HUMIRA (adalimumab) Approved for Hidradinitis Supparitiva

Recently the biologic HUMIRA (adalimumab) was approved by the FDA for the treatment of moderate to severe hidradenitis supparativa (HS), an often debilitating disease with inflammatory papules, cysts and sinuses in the groin, axilla, inframammary and buttocks areas. This is an exciting new addition to the armamentarium of treatments, which typically include topical and oral… Read More

First Topical Agent for Facial Erythema of Rosacea Approved

Brimonidine topical gel 0.33% (Mirvaso, Galderma Laboratories) has been approved by the FDA for facial redness resulting from rosacea in adults aged 18 years or older In clinical testing, the alpha 2 adrenergic agonist brimonidine topical gel yielded significantly greater improvement in the facial redness of rosacea than vehicle gel, according to the company sponsor… Read More

Hemangioma of Infancy

About Hemangioma of Infancy Hemangioma of infancy,caused by a proliferation of endothelial cells (which line blood vessels), is the most common tumor of infancy. Hemangioma of infancy ranges in color from red to purple, and are soft and compressible. Lesions are usually solitary, favoring the head and neck.  Girls are affected more often than boys. Hemangioma… Read More

Dysplastic Nevus

About dysplastic nevus A dysplastic nevus, or atypical mole, is irregular in color and border, is larger than 5 mm in diameter, and often has an erythematous (red) background. In certain families, dysplastic nevi indicate an increased risk of developing a familial form of malignant melanoma. This is the Dysplastic Nevus Syndrome, also known as… Read More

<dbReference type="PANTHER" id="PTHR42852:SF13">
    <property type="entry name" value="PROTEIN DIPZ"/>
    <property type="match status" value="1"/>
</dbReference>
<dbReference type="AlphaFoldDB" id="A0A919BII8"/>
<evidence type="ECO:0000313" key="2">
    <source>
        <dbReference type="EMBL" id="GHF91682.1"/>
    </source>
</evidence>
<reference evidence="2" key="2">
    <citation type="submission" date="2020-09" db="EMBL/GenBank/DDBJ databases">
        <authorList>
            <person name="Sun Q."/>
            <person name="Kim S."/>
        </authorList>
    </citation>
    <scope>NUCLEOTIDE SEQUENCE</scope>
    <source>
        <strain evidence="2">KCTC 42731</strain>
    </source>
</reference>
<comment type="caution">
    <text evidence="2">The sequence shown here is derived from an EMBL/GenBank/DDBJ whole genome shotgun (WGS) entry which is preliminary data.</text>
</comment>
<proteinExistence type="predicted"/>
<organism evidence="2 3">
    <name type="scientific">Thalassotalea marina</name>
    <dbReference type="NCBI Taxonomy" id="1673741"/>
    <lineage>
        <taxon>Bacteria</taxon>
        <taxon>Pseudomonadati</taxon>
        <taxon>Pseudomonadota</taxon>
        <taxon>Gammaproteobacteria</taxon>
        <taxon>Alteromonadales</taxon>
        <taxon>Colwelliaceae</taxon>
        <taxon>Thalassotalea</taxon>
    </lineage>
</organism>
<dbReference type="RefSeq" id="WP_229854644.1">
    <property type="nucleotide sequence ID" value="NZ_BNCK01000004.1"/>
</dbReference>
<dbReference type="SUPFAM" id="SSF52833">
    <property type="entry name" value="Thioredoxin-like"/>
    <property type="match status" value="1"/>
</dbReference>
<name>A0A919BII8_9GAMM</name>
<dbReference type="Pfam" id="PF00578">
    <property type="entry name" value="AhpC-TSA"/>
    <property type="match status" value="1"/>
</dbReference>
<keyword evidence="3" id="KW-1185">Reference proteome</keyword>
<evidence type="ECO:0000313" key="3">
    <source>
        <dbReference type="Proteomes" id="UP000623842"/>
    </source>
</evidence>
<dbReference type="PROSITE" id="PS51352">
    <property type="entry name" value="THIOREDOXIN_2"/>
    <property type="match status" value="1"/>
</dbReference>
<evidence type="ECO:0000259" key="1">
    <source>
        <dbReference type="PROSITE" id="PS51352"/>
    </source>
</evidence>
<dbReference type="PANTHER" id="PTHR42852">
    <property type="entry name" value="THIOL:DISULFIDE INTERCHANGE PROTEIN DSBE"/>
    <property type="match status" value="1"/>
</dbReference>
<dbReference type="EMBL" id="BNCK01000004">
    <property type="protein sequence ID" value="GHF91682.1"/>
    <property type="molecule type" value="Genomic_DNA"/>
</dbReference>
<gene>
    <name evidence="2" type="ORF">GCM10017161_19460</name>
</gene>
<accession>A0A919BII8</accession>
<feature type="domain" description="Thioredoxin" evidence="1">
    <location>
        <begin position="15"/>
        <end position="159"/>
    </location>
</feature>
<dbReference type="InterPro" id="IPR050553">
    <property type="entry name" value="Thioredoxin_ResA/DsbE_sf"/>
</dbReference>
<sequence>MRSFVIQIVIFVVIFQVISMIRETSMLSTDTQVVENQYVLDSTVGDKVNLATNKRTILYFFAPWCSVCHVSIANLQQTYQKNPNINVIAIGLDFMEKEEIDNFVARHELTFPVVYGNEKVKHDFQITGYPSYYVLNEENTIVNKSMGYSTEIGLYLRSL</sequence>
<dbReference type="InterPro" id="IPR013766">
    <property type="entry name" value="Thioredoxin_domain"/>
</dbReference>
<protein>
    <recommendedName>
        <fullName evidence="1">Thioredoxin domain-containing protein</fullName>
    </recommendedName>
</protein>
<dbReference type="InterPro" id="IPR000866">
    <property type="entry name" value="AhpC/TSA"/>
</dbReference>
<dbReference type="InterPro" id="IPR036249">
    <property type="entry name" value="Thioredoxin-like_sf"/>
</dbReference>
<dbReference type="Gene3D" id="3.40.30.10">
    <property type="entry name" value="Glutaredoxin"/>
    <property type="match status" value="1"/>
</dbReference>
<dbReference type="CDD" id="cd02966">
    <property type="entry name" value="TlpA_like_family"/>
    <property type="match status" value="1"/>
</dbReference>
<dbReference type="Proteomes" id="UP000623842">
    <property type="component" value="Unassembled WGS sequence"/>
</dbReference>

Tinea Versicolor (Pityriasis Versicolor)

About tinea versicolor Tinea versicolor is the fungal form of the yeast organism Pityrosporum ovale (the fungal form was previously known as Malssezia furfur until it was demonstrated that it was the hyphal form of Pityrosporum ovale.) It is a common fungal infection of the superficial layers of the stratum corneum. The lesions are round,… Read More

Tinea Unguium (Onychomycosis)

About tinea unguium (onychomycosis) Tinea unguium, also known as onychomycosis, is infection of the nail—usually the distal nail bed—with a dermatophytic fungus. The usual culprits are Tricophyton rubrum and Tricophyton mentagrophytes, with T. rubrum being the most common cause of distal subungual onychomycosis. The nail appears discolored with areas of yellowish-brown or white. Involvement of… Read More

Tinea Pedis

What is Tinea Pedis? Tinea pedis, more commonly known as “athlete’s foot,” is a dermatophytic infection of the feet. It occurs in three forms: Interdigital. This appears as scaling and maceration between the toes. It is the type frequently seen in patient’s with sweaty feet. Diffuse plantar scaling. This appears as general scaling of the… Read More

Tinea Manuum

What is Tinea Manuum? Tinea manuum is dermatophytic infection of the palm. It is relatively uncommon, and almost always occurs in patient’s that also have tinea pedis (athlete’s foot). It usually only involves one hand, giving rise to the “one hand, two feet” syndrome of tinea manuum plus tinea pedis. It appears as diffuse scaling… Read More

Tinea Faciale

What is Tinea Faciale? This dermatophytic infection of the face appears typically as a serpiginous, erythemetous rash with a sharply demarcated border. With what can tinea faciale confused? Chronic irritant contact dermatitis can also cause scaling on the face, as can seborrheic dermatitis. Tineal faciale may occasionally mimic the rash of a photodermatitis or the… Read More

Tinea Cruris

About Tinea Cruris Tinea cruris, less glamorously known as “jock itch, is a dermatophytic infection of the groin. Patients also commonly have tinea pedis (athlete’s foot). Moisture from perspiration is likely the predisposing risk factor for both of these rashes. Tinea cruris may not be annular, but it will be seripiginous, elevated, and scaling. The… Read More